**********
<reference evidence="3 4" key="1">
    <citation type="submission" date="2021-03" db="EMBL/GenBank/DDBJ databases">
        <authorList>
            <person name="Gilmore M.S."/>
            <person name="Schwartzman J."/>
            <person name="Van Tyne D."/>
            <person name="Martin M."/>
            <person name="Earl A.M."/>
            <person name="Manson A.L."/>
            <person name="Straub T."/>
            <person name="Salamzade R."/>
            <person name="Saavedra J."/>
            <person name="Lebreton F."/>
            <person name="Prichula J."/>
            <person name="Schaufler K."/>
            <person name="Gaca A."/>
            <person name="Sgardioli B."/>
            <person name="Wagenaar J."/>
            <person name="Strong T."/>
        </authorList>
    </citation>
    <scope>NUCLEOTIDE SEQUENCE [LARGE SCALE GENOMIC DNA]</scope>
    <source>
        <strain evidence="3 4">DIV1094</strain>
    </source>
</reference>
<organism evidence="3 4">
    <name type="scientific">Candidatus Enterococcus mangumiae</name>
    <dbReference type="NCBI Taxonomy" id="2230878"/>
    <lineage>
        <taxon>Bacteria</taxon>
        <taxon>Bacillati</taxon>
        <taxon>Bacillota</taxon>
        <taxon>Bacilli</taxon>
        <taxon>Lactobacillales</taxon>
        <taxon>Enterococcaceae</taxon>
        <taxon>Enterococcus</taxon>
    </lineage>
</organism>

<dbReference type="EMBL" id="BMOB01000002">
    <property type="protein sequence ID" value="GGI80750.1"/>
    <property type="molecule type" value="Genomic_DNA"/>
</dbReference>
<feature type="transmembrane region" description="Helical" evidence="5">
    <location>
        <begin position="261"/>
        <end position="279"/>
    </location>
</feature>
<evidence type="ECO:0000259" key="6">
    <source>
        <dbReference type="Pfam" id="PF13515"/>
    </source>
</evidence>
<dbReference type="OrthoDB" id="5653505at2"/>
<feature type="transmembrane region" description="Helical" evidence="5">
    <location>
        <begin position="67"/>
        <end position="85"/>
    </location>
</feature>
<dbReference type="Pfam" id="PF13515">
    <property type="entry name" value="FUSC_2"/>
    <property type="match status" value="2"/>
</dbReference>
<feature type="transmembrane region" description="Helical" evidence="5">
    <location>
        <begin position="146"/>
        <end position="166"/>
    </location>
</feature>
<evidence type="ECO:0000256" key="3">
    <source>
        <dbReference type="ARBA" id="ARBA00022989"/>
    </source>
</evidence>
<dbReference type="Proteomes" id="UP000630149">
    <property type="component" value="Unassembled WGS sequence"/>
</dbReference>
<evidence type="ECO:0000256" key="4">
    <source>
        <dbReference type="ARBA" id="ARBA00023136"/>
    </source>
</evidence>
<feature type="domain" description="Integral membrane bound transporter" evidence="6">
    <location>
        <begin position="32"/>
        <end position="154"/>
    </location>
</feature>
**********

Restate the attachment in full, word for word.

<reference evidence="3 4" key="1">
    <citation type="submission" date="2021-03" db="EMBL/GenBank/DDBJ databases">
        <authorList>
            <person name="Gilmore M.S."/>
            <person name="Schwartzman J."/>
            <person name="Van Tyne D."/>
            <person name="Martin M."/>
            <person name="Earl A.M."/>
            <person name="Manson A.L."/>
            <person name="Straub T."/>
            <person name="Salamzade R."/>
            <person name="Saavedra J."/>
            <person name="Lebreton F."/>
            <person name="Prichula J."/>
            <person name="Schaufler K."/>
            <person name="Gaca A."/>
            <person name="Sgardioli B."/>
            <person name="Wagenaar J."/>
            <person name="Strong T."/>
        </authorList>
    </citation>
    <scope>NUCLEOTIDE SEQUENCE [LARGE SCALE GENOMIC DNA]</scope>
    <source>
        <strain evidence="3 4">DIV1094</strain>
    </source>
</reference>
<organism evidence="3 4">
    <name type="scientific">Candidatus Enterococcus mangumiae</name>
    <dbReference type="NCBI Taxonomy" id="2230878"/>
    <lineage>
        <taxon>Bacteria</taxon>
        <taxon>Bacillati</taxon>
        <taxon>Bacillota</taxon>
        <taxon>Bacilli</taxon>
        <taxon>Lactobacillales</taxon>
        <taxon>Enterococcaceae</taxon>
        <taxon>Enterococcus</taxon>
    </lineage>
</organism>

<dbReference type="EMBL" id="BMOB01000002">
    <property type="protein sequence ID" value="GGI80750.1"/>
    <property type="molecule type" value="Genomic_DNA"/>
</dbReference>
<feature type="transmembrane region" description="Helical" evidence="5">
    <location>
        <begin position="261"/>
        <end position="279"/>
    </location>
</feature>
<evidence type="ECO:0000259" key="6">
    <source>
        <dbReference type="Pfam" id="PF13515"/>
    </source>
</evidence>
<dbReference type="OrthoDB" id="5653505at2"/>
<feature type="transmembrane region" description="Helical" evidence="5">
    <location>
        <begin position="67"/>
        <end position="85"/>
    </location>
</feature>
<dbReference type="Pfam" id="PF13515">
    <property type="entry name" value="FUSC_2"/>
    <property type="match status" value="2"/>
</dbReference>
<feature type="transmembrane region" description="Helical" evidence="5">
    <location>
        <begin position="146"/>
        <end position="166"/>
    </location>
</feature>
<evidence type="ECO:0000256" key="3">
    <source>
        <dbReference type="ARBA" id="ARBA00022989"/>
    </source>
</evidence>
<dbReference type="Proteomes" id="UP000630149">
    <property type="component" value="Unassembled WGS sequence"/>
</dbReference>
<evidence type="ECO:0000256" key="4">
    <source>
        <dbReference type="ARBA" id="ARBA00023136"/>
    </source>
</evidence>
<feature type="domain" description="Integral membrane bound transporter" evidence="6">
    <location>
        <begin position="32"/>
        <end position="154"/>
    </location>
</feature>